Yellow card fever leaves FAI facing fine from Uefa

The FAI are facing a fine from Uefa after five Ireland players incurred yellow cards in Sunday’s Euro 2016 draw against Poland.

Yellow card fever leaves FAI facing fine from Uefa

Under the European governing body’s rulebook, an improper conduct charge can be triggered in the case where five or more players enter the referee’s book in a single match.

Not for the first time, Ireland were on the wrong end of some questionable Swedish officialdom at the Aviva Stadium.

Referee Jonas Eriksson seemed especially fussy in dishing out first-half cautions to Wes Hoolahan, John O’Shea and Séamus Coleman. Marc Wilson felt harshly-treated for picking up his after the break, although there could be no complaints from James McCarthy when he was dealt with for raising a hand to Poland substitute Sebastian Mila. The cumulative effect leaves a likely monetary punishment looming when Uefa’s disciplinary committee sits to hear the case on May 21. This is, however, expected to be relatively small in figure, based upon the €8,000 fine imposed by the same association on Celtic last week.

That sanction was ordered after the Bhoys had one player, Virgil van Dijk, sent off and five others booked in the Europa League tie at Inter Milan.

Fortunately for Ireland, two bookings each so far in the campaign for Coleman and Wilson won’t see them suspended for the crucial qualifier against Scotland on June 13 because Uefa chose to increase that number to three before the customary one-match ban activates.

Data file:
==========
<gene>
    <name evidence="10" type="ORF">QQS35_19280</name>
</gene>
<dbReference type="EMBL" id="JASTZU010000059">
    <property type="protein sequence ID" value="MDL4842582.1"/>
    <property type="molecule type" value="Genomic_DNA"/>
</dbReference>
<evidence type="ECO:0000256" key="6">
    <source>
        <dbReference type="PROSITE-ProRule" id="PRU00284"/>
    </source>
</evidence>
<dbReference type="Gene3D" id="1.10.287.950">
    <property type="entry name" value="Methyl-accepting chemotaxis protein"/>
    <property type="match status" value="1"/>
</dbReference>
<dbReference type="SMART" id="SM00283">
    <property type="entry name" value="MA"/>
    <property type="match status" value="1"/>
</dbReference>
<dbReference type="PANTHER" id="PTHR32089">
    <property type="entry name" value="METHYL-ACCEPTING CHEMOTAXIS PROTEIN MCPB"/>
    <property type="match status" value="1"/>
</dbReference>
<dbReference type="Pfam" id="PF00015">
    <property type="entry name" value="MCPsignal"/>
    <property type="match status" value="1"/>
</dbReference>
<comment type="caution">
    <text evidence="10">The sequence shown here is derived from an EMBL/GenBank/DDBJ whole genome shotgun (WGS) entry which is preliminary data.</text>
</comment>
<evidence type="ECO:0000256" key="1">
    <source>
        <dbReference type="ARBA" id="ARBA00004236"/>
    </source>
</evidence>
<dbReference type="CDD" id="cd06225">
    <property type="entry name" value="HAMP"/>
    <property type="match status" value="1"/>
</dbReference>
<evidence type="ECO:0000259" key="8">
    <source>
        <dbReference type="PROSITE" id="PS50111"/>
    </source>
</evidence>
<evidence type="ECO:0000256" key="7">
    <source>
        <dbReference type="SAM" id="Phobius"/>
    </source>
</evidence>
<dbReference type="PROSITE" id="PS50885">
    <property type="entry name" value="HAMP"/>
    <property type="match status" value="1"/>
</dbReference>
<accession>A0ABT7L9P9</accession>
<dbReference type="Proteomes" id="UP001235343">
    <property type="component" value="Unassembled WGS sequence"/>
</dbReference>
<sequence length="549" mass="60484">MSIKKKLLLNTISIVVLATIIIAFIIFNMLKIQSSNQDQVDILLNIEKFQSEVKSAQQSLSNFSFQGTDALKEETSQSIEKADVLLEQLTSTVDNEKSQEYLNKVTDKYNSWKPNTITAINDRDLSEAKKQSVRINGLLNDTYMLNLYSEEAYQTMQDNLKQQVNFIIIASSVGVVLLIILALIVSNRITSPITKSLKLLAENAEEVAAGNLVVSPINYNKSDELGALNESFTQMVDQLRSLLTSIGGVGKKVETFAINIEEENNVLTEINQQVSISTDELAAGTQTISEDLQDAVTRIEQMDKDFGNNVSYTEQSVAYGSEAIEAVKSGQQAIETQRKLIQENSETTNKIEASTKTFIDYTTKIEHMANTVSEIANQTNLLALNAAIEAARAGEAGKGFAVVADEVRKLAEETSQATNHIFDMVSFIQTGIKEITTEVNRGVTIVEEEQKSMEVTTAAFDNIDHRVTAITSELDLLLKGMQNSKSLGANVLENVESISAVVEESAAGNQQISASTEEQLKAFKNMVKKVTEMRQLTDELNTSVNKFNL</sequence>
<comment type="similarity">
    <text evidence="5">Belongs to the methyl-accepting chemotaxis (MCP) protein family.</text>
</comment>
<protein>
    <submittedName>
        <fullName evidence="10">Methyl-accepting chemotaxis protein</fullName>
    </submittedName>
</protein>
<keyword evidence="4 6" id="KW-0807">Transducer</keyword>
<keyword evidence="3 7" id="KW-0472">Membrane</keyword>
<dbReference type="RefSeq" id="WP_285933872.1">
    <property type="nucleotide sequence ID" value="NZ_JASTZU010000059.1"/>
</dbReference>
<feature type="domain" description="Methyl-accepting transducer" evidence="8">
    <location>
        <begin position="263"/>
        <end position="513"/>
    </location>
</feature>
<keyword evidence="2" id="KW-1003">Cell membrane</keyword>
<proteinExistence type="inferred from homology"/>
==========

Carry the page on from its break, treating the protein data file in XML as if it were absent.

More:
Ireland have accumulated the most bookings, 11, of any squad in Group D.

Meanwhile, Poland are also to be charged by Uefa arising from objects being thrown onto the pitch during Sunday’s highly-charged qualifier in Dublin. They will discover their fate, too, on May 21.

Elsewhere Scotland will discover on May 21 if September’s Euro 2016 qualifier with Georgia will be played behind closed doors.

Uefa has announced it has opened disciplinary proceedings against the Georgian Football Federation (GFF) after fans twice invaded the field of play during Sunday’s 2-0 defeat to Germany in Tbilisi.

European football’s governing body is also set to look at charges that allege home fans were guilty of setting off fireworks while a string of safety breaches, including blocked stairs, locked gates and a lack of body searches by staff at the Boris Paichadze Stadium, will also be investigated.

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